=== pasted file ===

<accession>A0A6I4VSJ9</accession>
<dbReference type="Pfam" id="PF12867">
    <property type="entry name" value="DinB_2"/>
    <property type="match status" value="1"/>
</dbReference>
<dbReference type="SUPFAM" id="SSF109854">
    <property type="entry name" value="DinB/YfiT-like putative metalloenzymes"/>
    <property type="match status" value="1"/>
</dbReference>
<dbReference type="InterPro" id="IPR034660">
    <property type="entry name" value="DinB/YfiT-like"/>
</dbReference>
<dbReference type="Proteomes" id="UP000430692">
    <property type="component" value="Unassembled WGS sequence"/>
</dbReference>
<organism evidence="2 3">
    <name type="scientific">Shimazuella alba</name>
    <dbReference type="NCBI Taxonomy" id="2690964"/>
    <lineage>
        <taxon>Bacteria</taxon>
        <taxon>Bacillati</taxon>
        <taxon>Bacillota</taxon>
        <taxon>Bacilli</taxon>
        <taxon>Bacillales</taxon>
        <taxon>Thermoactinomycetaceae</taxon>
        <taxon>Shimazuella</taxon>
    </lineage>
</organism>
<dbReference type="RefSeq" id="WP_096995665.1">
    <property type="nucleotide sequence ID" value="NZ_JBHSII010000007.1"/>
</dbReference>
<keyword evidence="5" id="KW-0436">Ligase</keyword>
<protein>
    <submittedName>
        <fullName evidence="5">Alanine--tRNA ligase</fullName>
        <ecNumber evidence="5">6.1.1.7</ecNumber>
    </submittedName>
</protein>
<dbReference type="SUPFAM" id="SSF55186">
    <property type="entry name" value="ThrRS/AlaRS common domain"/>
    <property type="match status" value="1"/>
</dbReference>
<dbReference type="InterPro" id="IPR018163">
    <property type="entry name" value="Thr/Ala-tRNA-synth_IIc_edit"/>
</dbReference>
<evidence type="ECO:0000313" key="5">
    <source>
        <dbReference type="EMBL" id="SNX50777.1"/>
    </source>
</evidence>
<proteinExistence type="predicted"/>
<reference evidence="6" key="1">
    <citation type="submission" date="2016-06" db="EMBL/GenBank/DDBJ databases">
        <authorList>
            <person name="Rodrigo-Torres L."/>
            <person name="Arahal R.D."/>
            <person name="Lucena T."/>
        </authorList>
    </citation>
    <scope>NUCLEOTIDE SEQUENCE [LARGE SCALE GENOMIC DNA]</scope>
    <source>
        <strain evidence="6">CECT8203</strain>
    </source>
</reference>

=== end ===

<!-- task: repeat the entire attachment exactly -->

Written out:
<accession>A0A6I4VSJ9</accession>
<dbReference type="Pfam" id="PF12867">
    <property type="entry name" value="DinB_2"/>
    <property type="match status" value="1"/>
</dbReference>
<dbReference type="SUPFAM" id="SSF109854">
    <property type="entry name" value="DinB/YfiT-like putative metalloenzymes"/>
    <property type="match status" value="1"/>
</dbReference>
<dbReference type="InterPro" id="IPR034660">
    <property type="entry name" value="DinB/YfiT-like"/>
</dbReference>
<dbReference type="Proteomes" id="UP000430692">
    <property type="component" value="Unassembled WGS sequence"/>
</dbReference>
<organism evidence="2 3">
    <name type="scientific">Shimazuella alba</name>
    <dbReference type="NCBI Taxonomy" id="2690964"/>
    <lineage>
        <taxon>Bacteria</taxon>
        <taxon>Bacillati</taxon>
        <taxon>Bacillota</taxon>
        <taxon>Bacilli</taxon>
        <taxon>Bacillales</taxon>
        <taxon>Thermoactinomycetaceae</taxon>
        <taxon>Shimazuella</taxon>
    </lineage>
</organism>
<dbReference type="RefSeq" id="WP_096995665.1">
    <property type="nucleotide sequence ID" value="NZ_JBHSII010000007.1"/>
</dbReference>
<keyword evidence="5" id="KW-0436">Ligase</keyword>
<protein>
    <submittedName>
        <fullName evidence="5">Alanine--tRNA ligase</fullName>
        <ecNumber evidence="5">6.1.1.7</ecNumber>
    </submittedName>
</protein>
<dbReference type="SUPFAM" id="SSF55186">
    <property type="entry name" value="ThrRS/AlaRS common domain"/>
    <property type="match status" value="1"/>
</dbReference>
<dbReference type="InterPro" id="IPR018163">
    <property type="entry name" value="Thr/Ala-tRNA-synth_IIc_edit"/>
</dbReference>
<evidence type="ECO:0000313" key="5">
    <source>
        <dbReference type="EMBL" id="SNX50777.1"/>
    </source>
</evidence>
<proteinExistence type="predicted"/>
<reference evidence="6" key="1">
    <citation type="submission" date="2016-06" db="EMBL/GenBank/DDBJ databases">
        <authorList>
            <person name="Rodrigo-Torres L."/>
            <person name="Arahal R.D."/>
            <person name="Lucena T."/>
        </authorList>
    </citation>
    <scope>NUCLEOTIDE SEQUENCE [LARGE SCALE GENOMIC DNA]</scope>
    <source>
        <strain evidence="6">CECT8203</strain>
    </source>
</reference>